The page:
Noteworthy News

Nursing, EMC, social work students learn how to handle mass casualty situation

Imagine an explosion just took place on the campus of Western Carolina University. Picture it occurring at the soon-to-be replaced Natural Sciences Building, if you like.

What would you do?

A social work student speaks with a traumatized and injured patient/participant during the assessment phase of the mass casualty drill.

A social work student speaks with a traumatized and injured patient/participant during the assessment phase of the mass casualty drill.

That’s the scenario junior and senior students from the School of Nursing, the Emergency Medical Care Program and the Department of Social Work recently faced while participating in a mass casualty drill at the Health and Human Sciences Building.

It’s a drill the nursing and EMC students have taken part in for several semesters, but this was the first time social work students were included.

The drill began with junior nursing students dressed and acting as if they were victims of the explosion. The “actors” ranged from being deceased, to those with minor injuries, and to bystanders.

“I’m supposed to be a disoriented patient,” said Anna Norris, a junior nursing major from Fayetteville. “I get to act and be crazy and fake cry. It’s going to be really exciting.”

Junior Chelsea Mosley, a nursing major from Hot Springs, was playing an unresponsive patient with closed head trauma. “It’s going to be interesting to see how they figure it out,” Morley said.

Three-person triage teams consisting of two senior nursing students and one EMC student evaluated the patients to decide their transport priority. Those given a black card were deceased. Red meant the patient needed to be transported immediately while yellow was for delayed transport. Green meant the patient had minor injuries.

“(Nurses) don’t see (mass casualty situations) all the time,” said WCU School of Nursing assistant professor David Wells. “When we’re able to simulate, we’re able to at least get an appreciation for what happens. Other than getting out there and really doing it, this is the best way to do it.”

Nursing students gather to determine role responsibilities and a procedure plan as the injured are brought into the room for treatment.

Nursing students gather to determine role responsibilities and a procedure plan as the injured are brought into the room for treatment.

Social work students observed and evaluated the interaction between the nursing and EMC students with the patients and bystanders.

In another room, deemed incident command, a group of nursing and EMC students decided what jobs were assigned. From there, they decided where to direct each patient as they came in based on their color-coded card.

“They actually have to make some decisions,” said Colleen Hayes, a School of Nursing assistant professor. “When nurses go out into hospitals, hospitals have drills like this at least once a year. It gives them a little idea of what happens in a drill. I think it’s good that they see the EMC side and work with them.”

Chandler Spires, a junior EMC student from Hillsborough, said the drill allowed students to have a real-world application.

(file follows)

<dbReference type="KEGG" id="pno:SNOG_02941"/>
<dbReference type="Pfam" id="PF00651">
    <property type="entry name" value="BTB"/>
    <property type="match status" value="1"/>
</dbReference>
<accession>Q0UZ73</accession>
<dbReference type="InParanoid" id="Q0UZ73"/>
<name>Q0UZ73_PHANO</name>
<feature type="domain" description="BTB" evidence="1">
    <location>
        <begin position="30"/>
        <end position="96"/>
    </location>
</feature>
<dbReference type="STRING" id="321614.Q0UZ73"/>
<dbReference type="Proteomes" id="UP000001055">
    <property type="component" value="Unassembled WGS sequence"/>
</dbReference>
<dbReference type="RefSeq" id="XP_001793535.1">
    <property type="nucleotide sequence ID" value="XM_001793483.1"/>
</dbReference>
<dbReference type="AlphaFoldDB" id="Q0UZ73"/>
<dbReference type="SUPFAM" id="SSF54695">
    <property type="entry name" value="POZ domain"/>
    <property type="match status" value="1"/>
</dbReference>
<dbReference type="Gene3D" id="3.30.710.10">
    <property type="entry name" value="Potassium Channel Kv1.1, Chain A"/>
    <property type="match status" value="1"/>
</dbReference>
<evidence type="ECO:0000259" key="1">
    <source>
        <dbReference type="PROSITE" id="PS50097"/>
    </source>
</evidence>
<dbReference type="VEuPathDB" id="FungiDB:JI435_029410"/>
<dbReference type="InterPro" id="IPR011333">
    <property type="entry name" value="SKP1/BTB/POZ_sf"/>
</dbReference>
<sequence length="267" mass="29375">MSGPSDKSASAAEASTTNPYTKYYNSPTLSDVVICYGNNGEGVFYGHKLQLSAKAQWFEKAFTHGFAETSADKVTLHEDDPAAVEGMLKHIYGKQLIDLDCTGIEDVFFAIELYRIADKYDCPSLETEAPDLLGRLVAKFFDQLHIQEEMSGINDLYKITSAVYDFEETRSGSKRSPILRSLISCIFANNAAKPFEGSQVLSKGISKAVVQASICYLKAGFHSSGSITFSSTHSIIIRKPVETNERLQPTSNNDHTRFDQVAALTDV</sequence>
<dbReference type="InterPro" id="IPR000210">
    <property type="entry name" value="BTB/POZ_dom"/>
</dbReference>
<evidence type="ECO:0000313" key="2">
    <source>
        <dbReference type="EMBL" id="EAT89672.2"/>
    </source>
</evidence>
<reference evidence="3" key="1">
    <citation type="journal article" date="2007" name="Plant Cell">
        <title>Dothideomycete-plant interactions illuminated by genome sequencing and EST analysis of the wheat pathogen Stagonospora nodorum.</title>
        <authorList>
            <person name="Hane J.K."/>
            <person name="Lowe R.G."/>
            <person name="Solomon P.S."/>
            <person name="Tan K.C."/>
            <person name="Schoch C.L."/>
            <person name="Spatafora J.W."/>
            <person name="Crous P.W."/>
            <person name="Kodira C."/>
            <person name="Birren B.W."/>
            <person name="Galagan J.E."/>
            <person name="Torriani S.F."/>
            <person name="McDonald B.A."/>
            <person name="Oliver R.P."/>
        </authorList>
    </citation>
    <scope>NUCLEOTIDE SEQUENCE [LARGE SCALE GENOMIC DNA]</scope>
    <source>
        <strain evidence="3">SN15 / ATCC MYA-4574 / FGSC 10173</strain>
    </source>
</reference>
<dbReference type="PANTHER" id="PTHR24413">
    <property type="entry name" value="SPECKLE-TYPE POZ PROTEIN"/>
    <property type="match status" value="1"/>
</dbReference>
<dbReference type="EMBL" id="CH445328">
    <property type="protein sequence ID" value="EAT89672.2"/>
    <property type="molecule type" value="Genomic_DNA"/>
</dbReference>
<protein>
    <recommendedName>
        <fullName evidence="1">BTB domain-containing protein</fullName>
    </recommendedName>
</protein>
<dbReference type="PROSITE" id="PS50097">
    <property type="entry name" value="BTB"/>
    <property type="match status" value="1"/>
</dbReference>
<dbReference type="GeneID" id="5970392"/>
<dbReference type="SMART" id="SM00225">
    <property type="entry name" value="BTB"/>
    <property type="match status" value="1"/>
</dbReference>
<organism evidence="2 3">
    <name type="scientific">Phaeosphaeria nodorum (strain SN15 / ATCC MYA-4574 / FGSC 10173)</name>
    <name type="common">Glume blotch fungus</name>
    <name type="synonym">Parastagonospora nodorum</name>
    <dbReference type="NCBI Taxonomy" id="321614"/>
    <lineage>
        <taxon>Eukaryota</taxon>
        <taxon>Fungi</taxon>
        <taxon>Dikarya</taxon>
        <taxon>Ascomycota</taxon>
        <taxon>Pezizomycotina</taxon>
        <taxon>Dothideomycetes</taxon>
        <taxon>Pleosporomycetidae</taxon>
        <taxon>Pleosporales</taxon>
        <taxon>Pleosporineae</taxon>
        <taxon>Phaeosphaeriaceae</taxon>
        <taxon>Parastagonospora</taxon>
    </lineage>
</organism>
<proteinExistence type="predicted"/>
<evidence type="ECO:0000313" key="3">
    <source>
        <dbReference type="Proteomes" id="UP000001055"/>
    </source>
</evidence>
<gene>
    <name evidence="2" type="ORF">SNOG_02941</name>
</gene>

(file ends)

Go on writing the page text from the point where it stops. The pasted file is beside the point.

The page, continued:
“This isn’t something you see very often, but when you do, you want to be really ready,” Spires said. “It’s really nice to bring emergency medical care and nursing together so we can really learn how to work together so we don’t just know our own camp, we know how the whole system works.”

Finally, the social work students provided critical incident stress debriefing for the care providers. Denise Wilfong, director of the Emergency Medical Care program, said that debriefing is imperative.

“We’re unbelievably excited to have the social work students,” Wilfong said. “It’s an element you don’t see very often. I’ve never actually seen that in a scenario where social workers have been included, but it’s so important. Social workers were at Hurricane Katrina counseling. It’s like they’re the perfect last side to this triangle of groups.

“Interprofessional education has become so important in all of these medical fields. We’re trying to get as many programs working together because students are going to be working together out in the field. If we can get them started here, and learning how to work as a team, and learning what each of the other programs do and their role of importance in this, and how we can better function, they’re going to be able to function better once they get out working in the field,” she said.

Judy Robinson, assistant professor of social work and director of field education, was also glad to see her students involved in the drill.

“They’re really paying attention to the emotional things that are going on with the patients, and trying to make them feel like there’s someone with them, even though they feel really scared and even hysterical,” Robinson said.

“We’re even going to try and ask things like, ‘Do you need us to call somebody for you?’ I saw one of our students pretending to get out their cell phone and call somebody’s spouse or mother. At the end of the exercise, they’re going to do some debriefing to see how (the nursing and EMC students) might be affected in terms of trauma as having been first responders,” she said.

Senior social work major Caroline Pierce of Hickory said she currently works in a group home, but that paled in comparison to the mass casualty drill.

“I think it’s a really good learning experience, definitely for social workers because we can work in all types of different areas,” Pierce said. “It’s a really good learning opportunity.”

By Marlon W. Morgan

Categories | The Reporter


Photos | WCU News Services

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